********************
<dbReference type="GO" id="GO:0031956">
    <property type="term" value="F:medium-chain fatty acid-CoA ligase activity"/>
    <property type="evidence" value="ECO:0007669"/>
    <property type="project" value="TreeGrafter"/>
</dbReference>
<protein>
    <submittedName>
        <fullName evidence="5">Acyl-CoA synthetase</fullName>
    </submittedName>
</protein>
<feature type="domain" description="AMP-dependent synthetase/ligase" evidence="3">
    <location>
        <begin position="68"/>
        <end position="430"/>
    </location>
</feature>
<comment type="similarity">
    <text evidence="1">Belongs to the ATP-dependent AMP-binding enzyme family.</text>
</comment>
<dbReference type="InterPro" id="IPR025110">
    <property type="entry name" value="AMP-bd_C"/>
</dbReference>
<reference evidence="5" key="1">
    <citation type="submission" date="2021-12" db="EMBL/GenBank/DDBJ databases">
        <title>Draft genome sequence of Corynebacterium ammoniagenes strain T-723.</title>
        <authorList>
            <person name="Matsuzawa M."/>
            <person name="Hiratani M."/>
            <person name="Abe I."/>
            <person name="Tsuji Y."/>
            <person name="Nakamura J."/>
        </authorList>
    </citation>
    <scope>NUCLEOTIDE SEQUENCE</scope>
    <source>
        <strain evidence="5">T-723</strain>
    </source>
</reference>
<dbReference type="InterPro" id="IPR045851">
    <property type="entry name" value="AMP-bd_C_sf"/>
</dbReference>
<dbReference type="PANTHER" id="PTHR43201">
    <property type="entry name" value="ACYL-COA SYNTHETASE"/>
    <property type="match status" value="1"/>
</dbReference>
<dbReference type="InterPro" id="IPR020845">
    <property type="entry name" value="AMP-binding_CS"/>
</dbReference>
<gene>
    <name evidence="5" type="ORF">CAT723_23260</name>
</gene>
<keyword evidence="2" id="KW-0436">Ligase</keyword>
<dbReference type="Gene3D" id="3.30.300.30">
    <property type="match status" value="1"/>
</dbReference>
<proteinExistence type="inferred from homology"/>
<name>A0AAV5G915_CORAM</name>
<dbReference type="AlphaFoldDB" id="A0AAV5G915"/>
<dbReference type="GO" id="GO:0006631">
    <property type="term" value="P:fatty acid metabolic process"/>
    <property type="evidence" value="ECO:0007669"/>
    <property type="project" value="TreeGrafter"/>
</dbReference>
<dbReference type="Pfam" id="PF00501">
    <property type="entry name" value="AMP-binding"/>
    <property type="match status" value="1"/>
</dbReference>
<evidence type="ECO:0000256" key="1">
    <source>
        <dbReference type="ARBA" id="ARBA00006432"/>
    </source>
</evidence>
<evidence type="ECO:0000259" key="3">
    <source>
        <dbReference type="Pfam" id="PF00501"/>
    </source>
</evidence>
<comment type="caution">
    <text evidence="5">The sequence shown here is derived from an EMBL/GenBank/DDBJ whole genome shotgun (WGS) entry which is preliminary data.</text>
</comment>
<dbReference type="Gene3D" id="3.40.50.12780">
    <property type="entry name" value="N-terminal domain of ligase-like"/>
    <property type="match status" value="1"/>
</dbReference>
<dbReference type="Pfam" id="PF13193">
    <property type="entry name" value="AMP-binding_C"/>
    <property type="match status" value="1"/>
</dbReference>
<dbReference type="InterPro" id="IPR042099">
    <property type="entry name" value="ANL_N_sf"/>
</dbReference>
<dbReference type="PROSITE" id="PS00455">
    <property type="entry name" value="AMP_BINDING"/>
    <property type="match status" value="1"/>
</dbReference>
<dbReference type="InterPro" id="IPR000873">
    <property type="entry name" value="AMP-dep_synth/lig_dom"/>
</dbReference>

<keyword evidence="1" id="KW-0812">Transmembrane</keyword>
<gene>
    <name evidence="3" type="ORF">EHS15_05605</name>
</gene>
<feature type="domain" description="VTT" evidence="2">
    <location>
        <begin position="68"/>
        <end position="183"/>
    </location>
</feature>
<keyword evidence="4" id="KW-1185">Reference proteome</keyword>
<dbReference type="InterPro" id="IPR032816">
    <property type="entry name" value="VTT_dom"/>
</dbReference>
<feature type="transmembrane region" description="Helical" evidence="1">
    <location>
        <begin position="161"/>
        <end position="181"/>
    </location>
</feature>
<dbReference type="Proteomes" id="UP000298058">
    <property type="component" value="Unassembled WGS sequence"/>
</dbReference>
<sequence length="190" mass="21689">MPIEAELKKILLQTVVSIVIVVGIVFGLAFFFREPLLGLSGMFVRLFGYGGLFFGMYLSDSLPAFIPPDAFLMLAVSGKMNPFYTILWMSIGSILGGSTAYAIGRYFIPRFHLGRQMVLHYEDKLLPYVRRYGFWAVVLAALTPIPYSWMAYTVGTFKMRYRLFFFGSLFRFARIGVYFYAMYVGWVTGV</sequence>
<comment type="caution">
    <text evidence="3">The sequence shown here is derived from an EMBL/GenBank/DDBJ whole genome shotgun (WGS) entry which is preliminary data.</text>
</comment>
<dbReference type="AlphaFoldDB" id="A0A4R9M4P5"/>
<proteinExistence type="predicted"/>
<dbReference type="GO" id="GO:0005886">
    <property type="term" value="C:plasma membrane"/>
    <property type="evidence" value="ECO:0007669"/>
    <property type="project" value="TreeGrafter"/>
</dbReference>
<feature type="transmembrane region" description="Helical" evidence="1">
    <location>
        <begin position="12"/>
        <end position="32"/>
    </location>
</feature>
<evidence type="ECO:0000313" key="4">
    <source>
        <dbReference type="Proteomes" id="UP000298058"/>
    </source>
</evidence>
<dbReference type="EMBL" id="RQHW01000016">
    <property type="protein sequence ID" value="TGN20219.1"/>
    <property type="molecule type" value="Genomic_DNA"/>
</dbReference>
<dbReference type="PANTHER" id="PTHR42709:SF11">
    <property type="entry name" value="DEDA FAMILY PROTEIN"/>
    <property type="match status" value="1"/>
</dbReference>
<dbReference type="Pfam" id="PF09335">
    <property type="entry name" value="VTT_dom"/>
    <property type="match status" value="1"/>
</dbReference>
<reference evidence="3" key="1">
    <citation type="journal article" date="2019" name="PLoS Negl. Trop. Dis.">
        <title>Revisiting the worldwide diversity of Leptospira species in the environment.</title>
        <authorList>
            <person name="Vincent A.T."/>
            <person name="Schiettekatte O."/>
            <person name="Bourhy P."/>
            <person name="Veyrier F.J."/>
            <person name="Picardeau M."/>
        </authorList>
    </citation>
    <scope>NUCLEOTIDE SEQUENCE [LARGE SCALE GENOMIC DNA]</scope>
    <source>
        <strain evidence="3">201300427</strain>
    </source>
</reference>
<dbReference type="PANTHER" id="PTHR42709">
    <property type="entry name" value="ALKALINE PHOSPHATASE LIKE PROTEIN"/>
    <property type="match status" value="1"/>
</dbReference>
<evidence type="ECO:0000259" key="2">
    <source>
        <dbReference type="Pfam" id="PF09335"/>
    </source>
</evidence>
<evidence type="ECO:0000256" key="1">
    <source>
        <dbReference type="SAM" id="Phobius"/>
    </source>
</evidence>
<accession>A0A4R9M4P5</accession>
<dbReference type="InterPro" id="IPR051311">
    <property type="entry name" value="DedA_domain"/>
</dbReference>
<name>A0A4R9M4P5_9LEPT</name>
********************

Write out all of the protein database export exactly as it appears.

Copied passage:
<dbReference type="GO" id="GO:0031956">
    <property type="term" value="F:medium-chain fatty acid-CoA ligase activity"/>
    <property type="evidence" value="ECO:0007669"/>
    <property type="project" value="TreeGrafter"/>
</dbReference>
<protein>
    <submittedName>
        <fullName evidence="5">Acyl-CoA synthetase</fullName>
    </submittedName>
</protein>
<feature type="domain" description="AMP-dependent synthetase/ligase" evidence="3">
    <location>
        <begin position="68"/>
        <end position="430"/>
    </location>
</feature>
<comment type="similarity">
    <text evidence="1">Belongs to the ATP-dependent AMP-binding enzyme family.</text>
</comment>
<dbReference type="InterPro" id="IPR025110">
    <property type="entry name" value="AMP-bd_C"/>
</dbReference>
<reference evidence="5" key="1">
    <citation type="submission" date="2021-12" db="EMBL/GenBank/DDBJ databases">
        <title>Draft genome sequence of Corynebacterium ammoniagenes strain T-723.</title>
        <authorList>
            <person name="Matsuzawa M."/>
            <person name="Hiratani M."/>
            <person name="Abe I."/>
            <person name="Tsuji Y."/>
            <person name="Nakamura J."/>
        </authorList>
    </citation>
    <scope>NUCLEOTIDE SEQUENCE</scope>
    <source>
        <strain evidence="5">T-723</strain>
    </source>
</reference>
<dbReference type="InterPro" id="IPR045851">
    <property type="entry name" value="AMP-bd_C_sf"/>
</dbReference>
<dbReference type="PANTHER" id="PTHR43201">
    <property type="entry name" value="ACYL-COA SYNTHETASE"/>
    <property type="match status" value="1"/>
</dbReference>
<dbReference type="InterPro" id="IPR020845">
    <property type="entry name" value="AMP-binding_CS"/>
</dbReference>
<gene>
    <name evidence="5" type="ORF">CAT723_23260</name>
</gene>
<keyword evidence="2" id="KW-0436">Ligase</keyword>
<dbReference type="Gene3D" id="3.30.300.30">
    <property type="match status" value="1"/>
</dbReference>
<proteinExistence type="inferred from homology"/>
<name>A0AAV5G915_CORAM</name>
<dbReference type="AlphaFoldDB" id="A0AAV5G915"/>
<dbReference type="GO" id="GO:0006631">
    <property type="term" value="P:fatty acid metabolic process"/>
    <property type="evidence" value="ECO:0007669"/>
    <property type="project" value="TreeGrafter"/>
</dbReference>
<dbReference type="Pfam" id="PF00501">
    <property type="entry name" value="AMP-binding"/>
    <property type="match status" value="1"/>
</dbReference>
<evidence type="ECO:0000256" key="1">
    <source>
        <dbReference type="ARBA" id="ARBA00006432"/>
    </source>
</evidence>
<evidence type="ECO:0000259" key="3">
    <source>
        <dbReference type="Pfam" id="PF00501"/>
    </source>
</evidence>
<comment type="caution">
    <text evidence="5">The sequence shown here is derived from an EMBL/GenBank/DDBJ whole genome shotgun (WGS) entry which is preliminary data.</text>
</comment>
<dbReference type="Gene3D" id="3.40.50.12780">
    <property type="entry name" value="N-terminal domain of ligase-like"/>
    <property type="match status" value="1"/>
</dbReference>
<dbReference type="Pfam" id="PF13193">
    <property type="entry name" value="AMP-binding_C"/>
    <property type="match status" value="1"/>
</dbReference>
<dbReference type="InterPro" id="IPR042099">
    <property type="entry name" value="ANL_N_sf"/>
</dbReference>
<dbReference type="PROSITE" id="PS00455">
    <property type="entry name" value="AMP_BINDING"/>
    <property type="match status" value="1"/>
</dbReference>
<dbReference type="InterPro" id="IPR000873">
    <property type="entry name" value="AMP-dep_synth/lig_dom"/>
</dbReference>

<keyword evidence="1" id="KW-0812">Transmembrane</keyword>
<gene>
    <name evidence="3" type="ORF">EHS15_05605</name>
</gene>
<feature type="domain" description="VTT" evidence="2">
    <location>
        <begin position="68"/>
        <end position="183"/>
    </location>
</feature>
<keyword evidence="4" id="KW-1185">Reference proteome</keyword>
<dbReference type="InterPro" id="IPR032816">
    <property type="entry name" value="VTT_dom"/>
</dbReference>
<feature type="transmembrane region" description="Helical" evidence="1">
    <location>
        <begin position="161"/>
        <end position="181"/>
    </location>
</feature>
<dbReference type="Proteomes" id="UP000298058">
    <property type="component" value="Unassembled WGS sequence"/>
</dbReference>
<sequence length="190" mass="21689">MPIEAELKKILLQTVVSIVIVVGIVFGLAFFFREPLLGLSGMFVRLFGYGGLFFGMYLSDSLPAFIPPDAFLMLAVSGKMNPFYTILWMSIGSILGGSTAYAIGRYFIPRFHLGRQMVLHYEDKLLPYVRRYGFWAVVLAALTPIPYSWMAYTVGTFKMRYRLFFFGSLFRFARIGVYFYAMYVGWVTGV</sequence>
<comment type="caution">
    <text evidence="3">The sequence shown here is derived from an EMBL/GenBank/DDBJ whole genome shotgun (WGS) entry which is preliminary data.</text>
</comment>
<dbReference type="AlphaFoldDB" id="A0A4R9M4P5"/>
<proteinExistence type="predicted"/>
<dbReference type="GO" id="GO:0005886">
    <property type="term" value="C:plasma membrane"/>
    <property type="evidence" value="ECO:0007669"/>
    <property type="project" value="TreeGrafter"/>
</dbReference>
<feature type="transmembrane region" description="Helical" evidence="1">
    <location>
        <begin position="12"/>
        <end position="32"/>
    </location>
</feature>
<evidence type="ECO:0000313" key="4">
    <source>
        <dbReference type="Proteomes" id="UP000298058"/>
    </source>
</evidence>
<dbReference type="EMBL" id="RQHW01000016">
    <property type="protein sequence ID" value="TGN20219.1"/>
    <property type="molecule type" value="Genomic_DNA"/>
</dbReference>
<dbReference type="PANTHER" id="PTHR42709:SF11">
    <property type="entry name" value="DEDA FAMILY PROTEIN"/>
    <property type="match status" value="1"/>
</dbReference>
<dbReference type="Pfam" id="PF09335">
    <property type="entry name" value="VTT_dom"/>
    <property type="match status" value="1"/>
</dbReference>
<reference evidence="3" key="1">
    <citation type="journal article" date="2019" name="PLoS Negl. Trop. Dis.">
        <title>Revisiting the worldwide diversity of Leptospira species in the environment.</title>
        <authorList>
            <person name="Vincent A.T."/>
            <person name="Schiettekatte O."/>
            <person name="Bourhy P."/>
            <person name="Veyrier F.J."/>
            <person name="Picardeau M."/>
        </authorList>
    </citation>
    <scope>NUCLEOTIDE SEQUENCE [LARGE SCALE GENOMIC DNA]</scope>
    <source>
        <strain evidence="3">201300427</strain>
    </source>
</reference>
<dbReference type="PANTHER" id="PTHR42709">
    <property type="entry name" value="ALKALINE PHOSPHATASE LIKE PROTEIN"/>
    <property type="match status" value="1"/>
</dbReference>
<evidence type="ECO:0000259" key="2">
    <source>
        <dbReference type="Pfam" id="PF09335"/>
    </source>
</evidence>
<evidence type="ECO:0000256" key="1">
    <source>
        <dbReference type="SAM" id="Phobius"/>
    </source>
</evidence>
<accession>A0A4R9M4P5</accession>
<dbReference type="InterPro" id="IPR051311">
    <property type="entry name" value="DedA_domain"/>
</dbReference>
<name>A0A4R9M4P5_9LEPT</name>